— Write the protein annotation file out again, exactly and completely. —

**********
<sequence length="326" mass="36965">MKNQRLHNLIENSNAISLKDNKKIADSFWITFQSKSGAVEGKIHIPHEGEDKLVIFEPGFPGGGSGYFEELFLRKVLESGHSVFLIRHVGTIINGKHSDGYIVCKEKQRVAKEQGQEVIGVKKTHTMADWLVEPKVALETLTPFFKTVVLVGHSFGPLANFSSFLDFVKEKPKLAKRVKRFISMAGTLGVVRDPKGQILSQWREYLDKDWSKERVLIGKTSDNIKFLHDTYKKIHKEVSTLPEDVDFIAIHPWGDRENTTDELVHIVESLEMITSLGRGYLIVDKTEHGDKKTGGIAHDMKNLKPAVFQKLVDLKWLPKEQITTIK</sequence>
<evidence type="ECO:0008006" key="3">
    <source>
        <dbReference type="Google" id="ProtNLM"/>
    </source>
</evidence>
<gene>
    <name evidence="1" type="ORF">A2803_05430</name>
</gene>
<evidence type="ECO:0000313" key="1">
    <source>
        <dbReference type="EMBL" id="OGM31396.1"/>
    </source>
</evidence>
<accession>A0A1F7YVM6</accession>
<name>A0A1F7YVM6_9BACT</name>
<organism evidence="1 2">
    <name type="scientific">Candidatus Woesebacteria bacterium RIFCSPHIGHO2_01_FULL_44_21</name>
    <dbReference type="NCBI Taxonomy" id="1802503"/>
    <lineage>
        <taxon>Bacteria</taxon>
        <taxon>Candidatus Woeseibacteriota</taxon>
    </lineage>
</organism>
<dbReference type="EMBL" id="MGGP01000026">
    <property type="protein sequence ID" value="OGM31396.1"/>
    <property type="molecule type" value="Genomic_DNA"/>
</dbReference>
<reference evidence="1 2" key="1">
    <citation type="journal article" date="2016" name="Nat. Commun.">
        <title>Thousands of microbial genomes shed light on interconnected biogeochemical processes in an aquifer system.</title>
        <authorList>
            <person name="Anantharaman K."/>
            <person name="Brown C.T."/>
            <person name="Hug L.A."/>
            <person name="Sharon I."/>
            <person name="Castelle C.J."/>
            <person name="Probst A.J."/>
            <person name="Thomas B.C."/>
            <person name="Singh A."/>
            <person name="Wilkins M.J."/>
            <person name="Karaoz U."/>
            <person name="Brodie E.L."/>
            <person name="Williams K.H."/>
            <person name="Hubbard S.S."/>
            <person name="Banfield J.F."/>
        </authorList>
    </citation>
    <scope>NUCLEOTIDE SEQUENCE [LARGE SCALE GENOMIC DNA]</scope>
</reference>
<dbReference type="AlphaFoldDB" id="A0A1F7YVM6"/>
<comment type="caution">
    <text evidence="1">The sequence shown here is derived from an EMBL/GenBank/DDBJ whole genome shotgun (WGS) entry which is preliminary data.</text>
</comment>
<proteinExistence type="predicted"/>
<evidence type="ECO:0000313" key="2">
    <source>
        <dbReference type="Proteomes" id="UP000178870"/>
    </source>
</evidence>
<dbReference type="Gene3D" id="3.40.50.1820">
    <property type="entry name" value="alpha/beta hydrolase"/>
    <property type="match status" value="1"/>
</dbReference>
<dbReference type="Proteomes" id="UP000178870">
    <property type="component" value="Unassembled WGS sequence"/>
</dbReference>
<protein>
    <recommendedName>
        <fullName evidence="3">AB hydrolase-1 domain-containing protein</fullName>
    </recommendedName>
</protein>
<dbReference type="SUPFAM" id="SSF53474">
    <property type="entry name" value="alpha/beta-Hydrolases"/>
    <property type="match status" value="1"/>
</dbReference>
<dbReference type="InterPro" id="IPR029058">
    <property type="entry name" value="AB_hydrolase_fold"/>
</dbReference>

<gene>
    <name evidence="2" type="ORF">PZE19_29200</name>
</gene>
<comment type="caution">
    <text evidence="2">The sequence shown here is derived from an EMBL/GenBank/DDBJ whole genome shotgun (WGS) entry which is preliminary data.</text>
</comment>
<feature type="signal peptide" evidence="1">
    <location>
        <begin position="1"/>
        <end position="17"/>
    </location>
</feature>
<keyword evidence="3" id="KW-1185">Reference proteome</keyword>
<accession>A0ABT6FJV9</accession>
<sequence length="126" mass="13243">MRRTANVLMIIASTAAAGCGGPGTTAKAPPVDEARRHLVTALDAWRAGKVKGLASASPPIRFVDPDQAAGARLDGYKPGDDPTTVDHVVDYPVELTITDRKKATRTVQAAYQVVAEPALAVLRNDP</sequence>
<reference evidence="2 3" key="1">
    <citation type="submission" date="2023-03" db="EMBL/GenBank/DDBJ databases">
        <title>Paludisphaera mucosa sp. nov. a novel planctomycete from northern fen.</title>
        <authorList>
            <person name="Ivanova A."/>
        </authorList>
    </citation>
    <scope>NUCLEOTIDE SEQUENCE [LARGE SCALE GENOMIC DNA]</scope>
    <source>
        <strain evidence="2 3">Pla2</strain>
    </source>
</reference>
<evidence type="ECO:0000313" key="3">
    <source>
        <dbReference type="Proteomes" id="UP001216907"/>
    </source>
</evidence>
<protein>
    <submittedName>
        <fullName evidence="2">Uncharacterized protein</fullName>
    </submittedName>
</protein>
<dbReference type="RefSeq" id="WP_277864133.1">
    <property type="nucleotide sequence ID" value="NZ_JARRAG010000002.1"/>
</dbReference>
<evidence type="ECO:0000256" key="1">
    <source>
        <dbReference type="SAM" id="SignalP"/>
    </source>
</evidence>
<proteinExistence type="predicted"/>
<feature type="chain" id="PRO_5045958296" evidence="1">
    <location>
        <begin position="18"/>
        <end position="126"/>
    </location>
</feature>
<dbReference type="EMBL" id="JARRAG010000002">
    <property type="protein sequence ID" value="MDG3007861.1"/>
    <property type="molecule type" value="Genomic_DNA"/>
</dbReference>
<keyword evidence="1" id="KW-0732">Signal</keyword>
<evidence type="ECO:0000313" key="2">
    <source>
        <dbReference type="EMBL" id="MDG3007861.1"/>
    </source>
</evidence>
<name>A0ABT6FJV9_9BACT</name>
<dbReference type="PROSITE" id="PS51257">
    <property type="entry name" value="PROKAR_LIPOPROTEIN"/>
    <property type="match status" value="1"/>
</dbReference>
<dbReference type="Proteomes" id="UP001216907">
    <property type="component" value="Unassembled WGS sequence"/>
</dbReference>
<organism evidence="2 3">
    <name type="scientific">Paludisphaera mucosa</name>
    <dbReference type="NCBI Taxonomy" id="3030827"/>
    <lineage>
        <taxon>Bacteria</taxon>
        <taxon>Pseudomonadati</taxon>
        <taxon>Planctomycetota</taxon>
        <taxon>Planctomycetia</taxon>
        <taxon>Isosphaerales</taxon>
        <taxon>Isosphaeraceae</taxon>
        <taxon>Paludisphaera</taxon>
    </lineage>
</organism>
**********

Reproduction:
<sequence length="326" mass="36965">MKNQRLHNLIENSNAISLKDNKKIADSFWITFQSKSGAVEGKIHIPHEGEDKLVIFEPGFPGGGSGYFEELFLRKVLESGHSVFLIRHVGTIINGKHSDGYIVCKEKQRVAKEQGQEVIGVKKTHTMADWLVEPKVALETLTPFFKTVVLVGHSFGPLANFSSFLDFVKEKPKLAKRVKRFISMAGTLGVVRDPKGQILSQWREYLDKDWSKERVLIGKTSDNIKFLHDTYKKIHKEVSTLPEDVDFIAIHPWGDRENTTDELVHIVESLEMITSLGRGYLIVDKTEHGDKKTGGIAHDMKNLKPAVFQKLVDLKWLPKEQITTIK</sequence>
<evidence type="ECO:0008006" key="3">
    <source>
        <dbReference type="Google" id="ProtNLM"/>
    </source>
</evidence>
<gene>
    <name evidence="1" type="ORF">A2803_05430</name>
</gene>
<evidence type="ECO:0000313" key="1">
    <source>
        <dbReference type="EMBL" id="OGM31396.1"/>
    </source>
</evidence>
<accession>A0A1F7YVM6</accession>
<name>A0A1F7YVM6_9BACT</name>
<organism evidence="1 2">
    <name type="scientific">Candidatus Woesebacteria bacterium RIFCSPHIGHO2_01_FULL_44_21</name>
    <dbReference type="NCBI Taxonomy" id="1802503"/>
    <lineage>
        <taxon>Bacteria</taxon>
        <taxon>Candidatus Woeseibacteriota</taxon>
    </lineage>
</organism>
<dbReference type="EMBL" id="MGGP01000026">
    <property type="protein sequence ID" value="OGM31396.1"/>
    <property type="molecule type" value="Genomic_DNA"/>
</dbReference>
<reference evidence="1 2" key="1">
    <citation type="journal article" date="2016" name="Nat. Commun.">
        <title>Thousands of microbial genomes shed light on interconnected biogeochemical processes in an aquifer system.</title>
        <authorList>
            <person name="Anantharaman K."/>
            <person name="Brown C.T."/>
            <person name="Hug L.A."/>
            <person name="Sharon I."/>
            <person name="Castelle C.J."/>
            <person name="Probst A.J."/>
            <person name="Thomas B.C."/>
            <person name="Singh A."/>
            <person name="Wilkins M.J."/>
            <person name="Karaoz U."/>
            <person name="Brodie E.L."/>
            <person name="Williams K.H."/>
            <person name="Hubbard S.S."/>
            <person name="Banfield J.F."/>
        </authorList>
    </citation>
    <scope>NUCLEOTIDE SEQUENCE [LARGE SCALE GENOMIC DNA]</scope>
</reference>
<dbReference type="AlphaFoldDB" id="A0A1F7YVM6"/>
<comment type="caution">
    <text evidence="1">The sequence shown here is derived from an EMBL/GenBank/DDBJ whole genome shotgun (WGS) entry which is preliminary data.</text>
</comment>
<proteinExistence type="predicted"/>
<evidence type="ECO:0000313" key="2">
    <source>
        <dbReference type="Proteomes" id="UP000178870"/>
    </source>
</evidence>
<dbReference type="Gene3D" id="3.40.50.1820">
    <property type="entry name" value="alpha/beta hydrolase"/>
    <property type="match status" value="1"/>
</dbReference>
<dbReference type="Proteomes" id="UP000178870">
    <property type="component" value="Unassembled WGS sequence"/>
</dbReference>
<protein>
    <recommendedName>
        <fullName evidence="3">AB hydrolase-1 domain-containing protein</fullName>
    </recommendedName>
</protein>
<dbReference type="SUPFAM" id="SSF53474">
    <property type="entry name" value="alpha/beta-Hydrolases"/>
    <property type="match status" value="1"/>
</dbReference>
<dbReference type="InterPro" id="IPR029058">
    <property type="entry name" value="AB_hydrolase_fold"/>
</dbReference>

<gene>
    <name evidence="2" type="ORF">PZE19_29200</name>
</gene>
<comment type="caution">
    <text evidence="2">The sequence shown here is derived from an EMBL/GenBank/DDBJ whole genome shotgun (WGS) entry which is preliminary data.</text>
</comment>
<feature type="signal peptide" evidence="1">
    <location>
        <begin position="1"/>
        <end position="17"/>
    </location>
</feature>
<keyword evidence="3" id="KW-1185">Reference proteome</keyword>
<accession>A0ABT6FJV9</accession>
<sequence length="126" mass="13243">MRRTANVLMIIASTAAAGCGGPGTTAKAPPVDEARRHLVTALDAWRAGKVKGLASASPPIRFVDPDQAAGARLDGYKPGDDPTTVDHVVDYPVELTITDRKKATRTVQAAYQVVAEPALAVLRNDP</sequence>
<reference evidence="2 3" key="1">
    <citation type="submission" date="2023-03" db="EMBL/GenBank/DDBJ databases">
        <title>Paludisphaera mucosa sp. nov. a novel planctomycete from northern fen.</title>
        <authorList>
            <person name="Ivanova A."/>
        </authorList>
    </citation>
    <scope>NUCLEOTIDE SEQUENCE [LARGE SCALE GENOMIC DNA]</scope>
    <source>
        <strain evidence="2 3">Pla2</strain>
    </source>
</reference>
<evidence type="ECO:0000313" key="3">
    <source>
        <dbReference type="Proteomes" id="UP001216907"/>
    </source>
</evidence>
<protein>
    <submittedName>
        <fullName evidence="2">Uncharacterized protein</fullName>
    </submittedName>
</protein>
<dbReference type="RefSeq" id="WP_277864133.1">
    <property type="nucleotide sequence ID" value="NZ_JARRAG010000002.1"/>
</dbReference>
<evidence type="ECO:0000256" key="1">
    <source>
        <dbReference type="SAM" id="SignalP"/>
    </source>
</evidence>
<proteinExistence type="predicted"/>
<feature type="chain" id="PRO_5045958296" evidence="1">
    <location>
        <begin position="18"/>
        <end position="126"/>
    </location>
</feature>
<dbReference type="EMBL" id="JARRAG010000002">
    <property type="protein sequence ID" value="MDG3007861.1"/>
    <property type="molecule type" value="Genomic_DNA"/>
</dbReference>
<keyword evidence="1" id="KW-0732">Signal</keyword>
<evidence type="ECO:0000313" key="2">
    <source>
        <dbReference type="EMBL" id="MDG3007861.1"/>
    </source>
</evidence>
<name>A0ABT6FJV9_9BACT</name>
<dbReference type="PROSITE" id="PS51257">
    <property type="entry name" value="PROKAR_LIPOPROTEIN"/>
    <property type="match status" value="1"/>
</dbReference>
<dbReference type="Proteomes" id="UP001216907">
    <property type="component" value="Unassembled WGS sequence"/>
</dbReference>
<organism evidence="2 3">
    <name type="scientific">Paludisphaera mucosa</name>
    <dbReference type="NCBI Taxonomy" id="3030827"/>
    <lineage>
        <taxon>Bacteria</taxon>
        <taxon>Pseudomonadati</taxon>
        <taxon>Planctomycetota</taxon>
        <taxon>Planctomycetia</taxon>
        <taxon>Isosphaerales</taxon>
        <taxon>Isosphaeraceae</taxon>
        <taxon>Paludisphaera</taxon>
    </lineage>
</organism>